Today is World Password Day, a day of awareness created primarily by security vendors to remind consumers and businesses to maintain better password hygiene and reinforce better digital security practices in general. While the intention of this campaign is noble enough, the purpose of it already seems antiquated. As I wrote in today's edition of SC Magazine:
It's time for passwords to fade away as our primary means of authentication – I believe that the idea of using passwords to access your accounts will soon seem as antiquated as waiting in line at the bank to withdraw cash from a teller. After all, passwords are static – they only change when either the user or the online provider decides they need to be changed. We need something more dynamic, that can adapt to the risk in a given situation.
Consumers aren't very good at creating and remembering robust passwords. And even if they employ a web-based password management application, they risk exposing all of their most important credentials to a centralized system that is inherently vulnerable to hackers. For brands with consumer facing applications, passwords are also a major headache. They represent a risk both to their business from both a financial perspective as well as a frustrating user experience for their customers. Which is why we believe the shift towards dynamic multi-factor authentication is inevitable and why forward-thinking CISO's and Line of Business owners are embracing this approach to authentication:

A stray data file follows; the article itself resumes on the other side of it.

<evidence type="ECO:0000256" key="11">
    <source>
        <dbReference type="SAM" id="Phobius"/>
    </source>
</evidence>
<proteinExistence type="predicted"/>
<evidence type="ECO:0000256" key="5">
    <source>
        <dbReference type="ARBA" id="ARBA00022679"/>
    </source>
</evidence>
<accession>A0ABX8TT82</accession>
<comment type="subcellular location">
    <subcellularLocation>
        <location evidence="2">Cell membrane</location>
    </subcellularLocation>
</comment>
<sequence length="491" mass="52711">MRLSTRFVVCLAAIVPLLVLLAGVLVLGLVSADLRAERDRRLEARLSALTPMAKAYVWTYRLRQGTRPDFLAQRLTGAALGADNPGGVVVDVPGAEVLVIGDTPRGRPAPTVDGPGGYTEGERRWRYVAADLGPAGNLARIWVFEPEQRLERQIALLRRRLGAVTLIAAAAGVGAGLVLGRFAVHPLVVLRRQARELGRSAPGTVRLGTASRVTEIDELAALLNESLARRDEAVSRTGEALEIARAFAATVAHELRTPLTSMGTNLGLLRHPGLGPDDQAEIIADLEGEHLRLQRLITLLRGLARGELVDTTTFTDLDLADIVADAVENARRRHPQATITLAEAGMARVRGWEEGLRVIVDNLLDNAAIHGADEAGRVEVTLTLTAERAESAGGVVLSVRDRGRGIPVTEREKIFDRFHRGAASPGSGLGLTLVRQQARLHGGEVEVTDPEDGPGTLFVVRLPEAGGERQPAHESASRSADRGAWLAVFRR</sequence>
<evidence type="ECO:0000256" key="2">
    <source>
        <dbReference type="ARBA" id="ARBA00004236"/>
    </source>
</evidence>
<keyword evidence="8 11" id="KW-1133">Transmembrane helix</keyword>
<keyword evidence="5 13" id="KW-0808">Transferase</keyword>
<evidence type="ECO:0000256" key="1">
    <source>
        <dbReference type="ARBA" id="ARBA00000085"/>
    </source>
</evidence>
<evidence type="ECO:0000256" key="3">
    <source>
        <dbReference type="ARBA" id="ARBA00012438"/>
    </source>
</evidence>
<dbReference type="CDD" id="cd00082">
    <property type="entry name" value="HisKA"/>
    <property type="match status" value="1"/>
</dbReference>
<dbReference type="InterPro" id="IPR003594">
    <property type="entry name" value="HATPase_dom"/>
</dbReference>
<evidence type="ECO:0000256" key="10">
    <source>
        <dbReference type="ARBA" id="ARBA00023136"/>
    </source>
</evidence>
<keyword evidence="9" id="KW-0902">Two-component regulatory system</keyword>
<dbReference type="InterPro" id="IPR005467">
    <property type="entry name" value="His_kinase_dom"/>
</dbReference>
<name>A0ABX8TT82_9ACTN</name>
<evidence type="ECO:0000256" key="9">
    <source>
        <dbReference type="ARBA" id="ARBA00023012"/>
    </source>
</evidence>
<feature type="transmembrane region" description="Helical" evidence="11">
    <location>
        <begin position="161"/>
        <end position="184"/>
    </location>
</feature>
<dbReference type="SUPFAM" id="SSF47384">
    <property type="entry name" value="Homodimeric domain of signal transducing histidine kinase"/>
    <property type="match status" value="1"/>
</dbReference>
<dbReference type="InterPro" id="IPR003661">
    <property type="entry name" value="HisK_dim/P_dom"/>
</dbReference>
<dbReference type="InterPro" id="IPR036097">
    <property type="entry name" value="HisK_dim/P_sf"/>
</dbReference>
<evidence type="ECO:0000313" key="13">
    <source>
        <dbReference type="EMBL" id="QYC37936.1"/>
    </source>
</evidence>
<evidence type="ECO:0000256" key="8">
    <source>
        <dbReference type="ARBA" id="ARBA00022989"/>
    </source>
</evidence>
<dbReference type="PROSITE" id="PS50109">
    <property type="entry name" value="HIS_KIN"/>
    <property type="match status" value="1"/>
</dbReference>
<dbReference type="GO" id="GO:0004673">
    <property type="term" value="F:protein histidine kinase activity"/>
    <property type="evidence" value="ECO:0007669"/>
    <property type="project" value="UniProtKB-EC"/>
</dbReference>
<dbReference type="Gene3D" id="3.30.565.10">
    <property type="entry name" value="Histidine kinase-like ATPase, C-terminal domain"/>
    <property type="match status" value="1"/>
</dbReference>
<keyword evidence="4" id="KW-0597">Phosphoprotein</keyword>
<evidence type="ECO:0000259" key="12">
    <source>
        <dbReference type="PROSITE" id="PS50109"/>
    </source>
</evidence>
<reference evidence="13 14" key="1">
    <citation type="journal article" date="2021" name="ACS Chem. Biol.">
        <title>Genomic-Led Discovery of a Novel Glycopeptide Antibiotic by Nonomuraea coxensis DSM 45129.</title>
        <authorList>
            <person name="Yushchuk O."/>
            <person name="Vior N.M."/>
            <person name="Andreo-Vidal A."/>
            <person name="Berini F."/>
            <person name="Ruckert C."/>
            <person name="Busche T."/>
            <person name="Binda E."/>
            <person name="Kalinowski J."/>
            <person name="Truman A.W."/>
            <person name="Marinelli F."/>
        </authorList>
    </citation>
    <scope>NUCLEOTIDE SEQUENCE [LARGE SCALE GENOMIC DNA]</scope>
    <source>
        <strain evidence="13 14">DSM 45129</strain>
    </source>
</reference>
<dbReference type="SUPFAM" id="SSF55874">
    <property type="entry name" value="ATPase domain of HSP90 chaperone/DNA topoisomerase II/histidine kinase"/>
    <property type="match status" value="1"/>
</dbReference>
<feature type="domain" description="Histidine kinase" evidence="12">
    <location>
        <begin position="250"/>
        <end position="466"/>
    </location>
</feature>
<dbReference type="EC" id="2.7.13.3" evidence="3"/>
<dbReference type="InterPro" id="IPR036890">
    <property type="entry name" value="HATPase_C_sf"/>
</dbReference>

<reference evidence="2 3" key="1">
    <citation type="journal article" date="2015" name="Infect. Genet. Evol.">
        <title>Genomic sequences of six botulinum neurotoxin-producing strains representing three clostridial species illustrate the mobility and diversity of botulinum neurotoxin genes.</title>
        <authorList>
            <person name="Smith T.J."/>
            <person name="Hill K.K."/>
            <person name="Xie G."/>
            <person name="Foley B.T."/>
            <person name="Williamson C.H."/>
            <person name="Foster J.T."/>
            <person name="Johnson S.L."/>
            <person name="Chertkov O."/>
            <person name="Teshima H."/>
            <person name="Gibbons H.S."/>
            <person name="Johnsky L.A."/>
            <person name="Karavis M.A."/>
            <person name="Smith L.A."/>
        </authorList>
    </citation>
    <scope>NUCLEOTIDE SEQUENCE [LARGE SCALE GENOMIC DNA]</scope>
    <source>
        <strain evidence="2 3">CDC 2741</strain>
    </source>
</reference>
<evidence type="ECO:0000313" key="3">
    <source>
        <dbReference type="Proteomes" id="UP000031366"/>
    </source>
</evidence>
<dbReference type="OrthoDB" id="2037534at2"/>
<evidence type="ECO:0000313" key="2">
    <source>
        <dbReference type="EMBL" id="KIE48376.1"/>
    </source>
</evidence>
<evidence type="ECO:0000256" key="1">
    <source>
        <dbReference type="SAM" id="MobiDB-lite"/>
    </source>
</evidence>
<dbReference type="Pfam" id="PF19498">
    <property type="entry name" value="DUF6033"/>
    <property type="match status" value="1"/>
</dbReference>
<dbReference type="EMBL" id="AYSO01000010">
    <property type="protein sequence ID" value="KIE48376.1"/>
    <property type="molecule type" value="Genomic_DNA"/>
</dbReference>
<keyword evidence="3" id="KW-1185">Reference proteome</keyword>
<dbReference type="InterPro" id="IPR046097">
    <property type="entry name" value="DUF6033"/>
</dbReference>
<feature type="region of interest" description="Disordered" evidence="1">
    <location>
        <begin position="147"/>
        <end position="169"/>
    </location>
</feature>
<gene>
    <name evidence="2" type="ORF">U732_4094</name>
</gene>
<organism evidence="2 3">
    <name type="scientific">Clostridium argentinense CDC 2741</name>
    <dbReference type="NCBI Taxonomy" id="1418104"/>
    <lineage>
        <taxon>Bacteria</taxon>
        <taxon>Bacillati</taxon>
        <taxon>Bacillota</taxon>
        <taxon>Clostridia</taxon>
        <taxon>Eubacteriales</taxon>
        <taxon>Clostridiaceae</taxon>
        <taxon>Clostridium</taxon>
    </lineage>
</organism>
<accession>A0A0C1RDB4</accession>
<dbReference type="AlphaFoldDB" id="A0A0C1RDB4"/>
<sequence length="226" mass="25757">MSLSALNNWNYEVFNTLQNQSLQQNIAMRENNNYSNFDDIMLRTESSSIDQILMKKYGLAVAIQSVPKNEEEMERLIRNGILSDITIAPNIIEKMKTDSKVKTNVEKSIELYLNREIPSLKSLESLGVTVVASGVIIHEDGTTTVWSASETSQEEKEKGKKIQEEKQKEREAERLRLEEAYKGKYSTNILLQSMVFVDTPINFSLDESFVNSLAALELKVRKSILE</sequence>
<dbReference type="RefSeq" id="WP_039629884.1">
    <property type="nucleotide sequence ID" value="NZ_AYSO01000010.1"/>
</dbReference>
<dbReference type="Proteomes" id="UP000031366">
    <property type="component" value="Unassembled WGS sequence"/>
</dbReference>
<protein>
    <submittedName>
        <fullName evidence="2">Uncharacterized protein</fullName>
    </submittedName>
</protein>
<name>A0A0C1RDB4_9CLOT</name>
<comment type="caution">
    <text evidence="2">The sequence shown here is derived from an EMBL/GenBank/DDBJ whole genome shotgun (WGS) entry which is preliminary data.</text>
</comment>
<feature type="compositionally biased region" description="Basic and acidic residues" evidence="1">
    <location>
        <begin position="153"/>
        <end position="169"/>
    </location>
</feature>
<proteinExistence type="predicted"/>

From a business perspective, this approach of dynamic multi-factor authentication makes a lot of sense because it helps make the right things easy, and the wrong things difficult. Dynamic MFA increases trust between you and your users, while minimising the amount of effort required. From a user perspective, this approach gets closer to the “it just works” model they want, and doesn't lead to the frustration of overly complex password policies (or the risk of using “password123” on every account because anything else seem too complicated).
Will this be the last World Password Day? Probably not. But it likely won't be too long until we forget World Password Day like we do our passwords.